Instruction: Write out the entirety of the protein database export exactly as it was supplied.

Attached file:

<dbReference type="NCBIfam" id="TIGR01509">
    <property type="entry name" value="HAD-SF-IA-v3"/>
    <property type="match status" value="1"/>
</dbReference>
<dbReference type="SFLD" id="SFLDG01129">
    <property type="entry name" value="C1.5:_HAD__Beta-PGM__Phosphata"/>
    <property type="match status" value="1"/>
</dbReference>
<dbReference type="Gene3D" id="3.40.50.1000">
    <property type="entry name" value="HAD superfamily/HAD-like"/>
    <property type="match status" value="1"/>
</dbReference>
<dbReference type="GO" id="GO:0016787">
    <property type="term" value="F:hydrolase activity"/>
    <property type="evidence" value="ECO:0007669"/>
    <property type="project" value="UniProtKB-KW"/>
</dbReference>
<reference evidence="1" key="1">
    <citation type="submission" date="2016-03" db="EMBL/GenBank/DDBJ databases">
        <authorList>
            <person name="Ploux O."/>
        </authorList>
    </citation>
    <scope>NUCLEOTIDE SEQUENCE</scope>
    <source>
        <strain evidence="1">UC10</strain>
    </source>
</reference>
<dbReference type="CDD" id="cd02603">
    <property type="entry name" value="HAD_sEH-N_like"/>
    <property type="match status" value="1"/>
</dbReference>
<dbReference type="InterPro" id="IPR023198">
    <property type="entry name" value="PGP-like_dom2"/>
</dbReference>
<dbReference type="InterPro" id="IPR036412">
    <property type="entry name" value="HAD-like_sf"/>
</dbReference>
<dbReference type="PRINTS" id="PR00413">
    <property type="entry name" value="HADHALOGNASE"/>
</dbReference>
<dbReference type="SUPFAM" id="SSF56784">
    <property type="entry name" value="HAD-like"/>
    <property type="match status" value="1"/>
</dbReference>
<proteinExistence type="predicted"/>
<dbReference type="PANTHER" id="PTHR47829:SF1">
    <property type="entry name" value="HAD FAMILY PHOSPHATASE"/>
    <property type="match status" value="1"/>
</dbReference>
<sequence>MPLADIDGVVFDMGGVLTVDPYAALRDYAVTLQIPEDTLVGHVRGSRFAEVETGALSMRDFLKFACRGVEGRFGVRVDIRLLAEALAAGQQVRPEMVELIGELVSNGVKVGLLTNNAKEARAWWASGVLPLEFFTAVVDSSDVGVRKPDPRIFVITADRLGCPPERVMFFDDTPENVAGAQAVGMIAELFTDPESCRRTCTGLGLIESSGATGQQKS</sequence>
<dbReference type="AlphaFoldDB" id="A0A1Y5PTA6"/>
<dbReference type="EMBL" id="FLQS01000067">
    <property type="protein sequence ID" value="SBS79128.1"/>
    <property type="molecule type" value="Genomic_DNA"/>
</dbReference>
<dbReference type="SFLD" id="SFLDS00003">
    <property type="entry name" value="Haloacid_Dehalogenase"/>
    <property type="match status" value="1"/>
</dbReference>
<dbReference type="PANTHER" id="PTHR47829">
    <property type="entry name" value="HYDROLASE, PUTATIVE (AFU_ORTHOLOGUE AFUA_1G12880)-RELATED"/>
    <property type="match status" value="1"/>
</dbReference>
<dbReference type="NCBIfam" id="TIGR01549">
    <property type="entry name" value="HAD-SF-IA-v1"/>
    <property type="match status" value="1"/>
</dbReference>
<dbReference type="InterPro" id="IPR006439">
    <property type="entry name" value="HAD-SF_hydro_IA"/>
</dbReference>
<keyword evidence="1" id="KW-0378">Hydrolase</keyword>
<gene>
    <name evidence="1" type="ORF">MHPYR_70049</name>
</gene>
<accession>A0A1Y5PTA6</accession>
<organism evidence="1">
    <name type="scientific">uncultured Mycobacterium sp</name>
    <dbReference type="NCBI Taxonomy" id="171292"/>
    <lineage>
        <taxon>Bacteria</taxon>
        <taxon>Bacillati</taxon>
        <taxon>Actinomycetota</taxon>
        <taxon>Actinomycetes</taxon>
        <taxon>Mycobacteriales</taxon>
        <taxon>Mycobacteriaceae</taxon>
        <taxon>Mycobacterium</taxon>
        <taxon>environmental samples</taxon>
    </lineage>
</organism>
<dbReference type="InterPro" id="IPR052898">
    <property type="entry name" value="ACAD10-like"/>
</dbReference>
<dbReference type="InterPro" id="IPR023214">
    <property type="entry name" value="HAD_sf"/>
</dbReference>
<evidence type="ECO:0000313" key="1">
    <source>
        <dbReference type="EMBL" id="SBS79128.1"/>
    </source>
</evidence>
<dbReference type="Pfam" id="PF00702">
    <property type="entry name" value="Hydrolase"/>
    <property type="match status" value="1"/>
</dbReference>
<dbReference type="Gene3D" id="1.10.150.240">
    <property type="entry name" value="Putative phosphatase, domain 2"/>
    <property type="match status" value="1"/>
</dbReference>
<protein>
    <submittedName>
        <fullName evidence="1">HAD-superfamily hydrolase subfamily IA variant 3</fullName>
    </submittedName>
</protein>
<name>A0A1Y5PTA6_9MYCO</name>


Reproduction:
<dbReference type="NCBIfam" id="TIGR01509">
    <property type="entry name" value="HAD-SF-IA-v3"/>
    <property type="match status" value="1"/>
</dbReference>
<dbReference type="SFLD" id="SFLDG01129">
    <property type="entry name" value="C1.5:_HAD__Beta-PGM__Phosphata"/>
    <property type="match status" value="1"/>
</dbReference>
<dbReference type="Gene3D" id="3.40.50.1000">
    <property type="entry name" value="HAD superfamily/HAD-like"/>
    <property type="match status" value="1"/>
</dbReference>
<dbReference type="GO" id="GO:0016787">
    <property type="term" value="F:hydrolase activity"/>
    <property type="evidence" value="ECO:0007669"/>
    <property type="project" value="UniProtKB-KW"/>
</dbReference>
<reference evidence="1" key="1">
    <citation type="submission" date="2016-03" db="EMBL/GenBank/DDBJ databases">
        <authorList>
            <person name="Ploux O."/>
        </authorList>
    </citation>
    <scope>NUCLEOTIDE SEQUENCE</scope>
    <source>
        <strain evidence="1">UC10</strain>
    </source>
</reference>
<dbReference type="CDD" id="cd02603">
    <property type="entry name" value="HAD_sEH-N_like"/>
    <property type="match status" value="1"/>
</dbReference>
<dbReference type="InterPro" id="IPR023198">
    <property type="entry name" value="PGP-like_dom2"/>
</dbReference>
<dbReference type="InterPro" id="IPR036412">
    <property type="entry name" value="HAD-like_sf"/>
</dbReference>
<dbReference type="PRINTS" id="PR00413">
    <property type="entry name" value="HADHALOGNASE"/>
</dbReference>
<dbReference type="SUPFAM" id="SSF56784">
    <property type="entry name" value="HAD-like"/>
    <property type="match status" value="1"/>
</dbReference>
<proteinExistence type="predicted"/>
<dbReference type="PANTHER" id="PTHR47829:SF1">
    <property type="entry name" value="HAD FAMILY PHOSPHATASE"/>
    <property type="match status" value="1"/>
</dbReference>
<sequence>MPLADIDGVVFDMGGVLTVDPYAALRDYAVTLQIPEDTLVGHVRGSRFAEVETGALSMRDFLKFACRGVEGRFGVRVDIRLLAEALAAGQQVRPEMVELIGELVSNGVKVGLLTNNAKEARAWWASGVLPLEFFTAVVDSSDVGVRKPDPRIFVITADRLGCPPERVMFFDDTPENVAGAQAVGMIAELFTDPESCRRTCTGLGLIESSGATGQQKS</sequence>
<dbReference type="AlphaFoldDB" id="A0A1Y5PTA6"/>
<dbReference type="EMBL" id="FLQS01000067">
    <property type="protein sequence ID" value="SBS79128.1"/>
    <property type="molecule type" value="Genomic_DNA"/>
</dbReference>
<dbReference type="SFLD" id="SFLDS00003">
    <property type="entry name" value="Haloacid_Dehalogenase"/>
    <property type="match status" value="1"/>
</dbReference>
<dbReference type="PANTHER" id="PTHR47829">
    <property type="entry name" value="HYDROLASE, PUTATIVE (AFU_ORTHOLOGUE AFUA_1G12880)-RELATED"/>
    <property type="match status" value="1"/>
</dbReference>
<dbReference type="NCBIfam" id="TIGR01549">
    <property type="entry name" value="HAD-SF-IA-v1"/>
    <property type="match status" value="1"/>
</dbReference>
<dbReference type="InterPro" id="IPR006439">
    <property type="entry name" value="HAD-SF_hydro_IA"/>
</dbReference>
<keyword evidence="1" id="KW-0378">Hydrolase</keyword>
<gene>
    <name evidence="1" type="ORF">MHPYR_70049</name>
</gene>
<accession>A0A1Y5PTA6</accession>
<organism evidence="1">
    <name type="scientific">uncultured Mycobacterium sp</name>
    <dbReference type="NCBI Taxonomy" id="171292"/>
    <lineage>
        <taxon>Bacteria</taxon>
        <taxon>Bacillati</taxon>
        <taxon>Actinomycetota</taxon>
        <taxon>Actinomycetes</taxon>
        <taxon>Mycobacteriales</taxon>
        <taxon>Mycobacteriaceae</taxon>
        <taxon>Mycobacterium</taxon>
        <taxon>environmental samples</taxon>
    </lineage>
</organism>
<dbReference type="InterPro" id="IPR052898">
    <property type="entry name" value="ACAD10-like"/>
</dbReference>
<dbReference type="InterPro" id="IPR023214">
    <property type="entry name" value="HAD_sf"/>
</dbReference>
<evidence type="ECO:0000313" key="1">
    <source>
        <dbReference type="EMBL" id="SBS79128.1"/>
    </source>
</evidence>
<dbReference type="Pfam" id="PF00702">
    <property type="entry name" value="Hydrolase"/>
    <property type="match status" value="1"/>
</dbReference>
<dbReference type="Gene3D" id="1.10.150.240">
    <property type="entry name" value="Putative phosphatase, domain 2"/>
    <property type="match status" value="1"/>
</dbReference>
<protein>
    <submittedName>
        <fullName evidence="1">HAD-superfamily hydrolase subfamily IA variant 3</fullName>
    </submittedName>
</protein>
<name>A0A1Y5PTA6_9MYCO</name>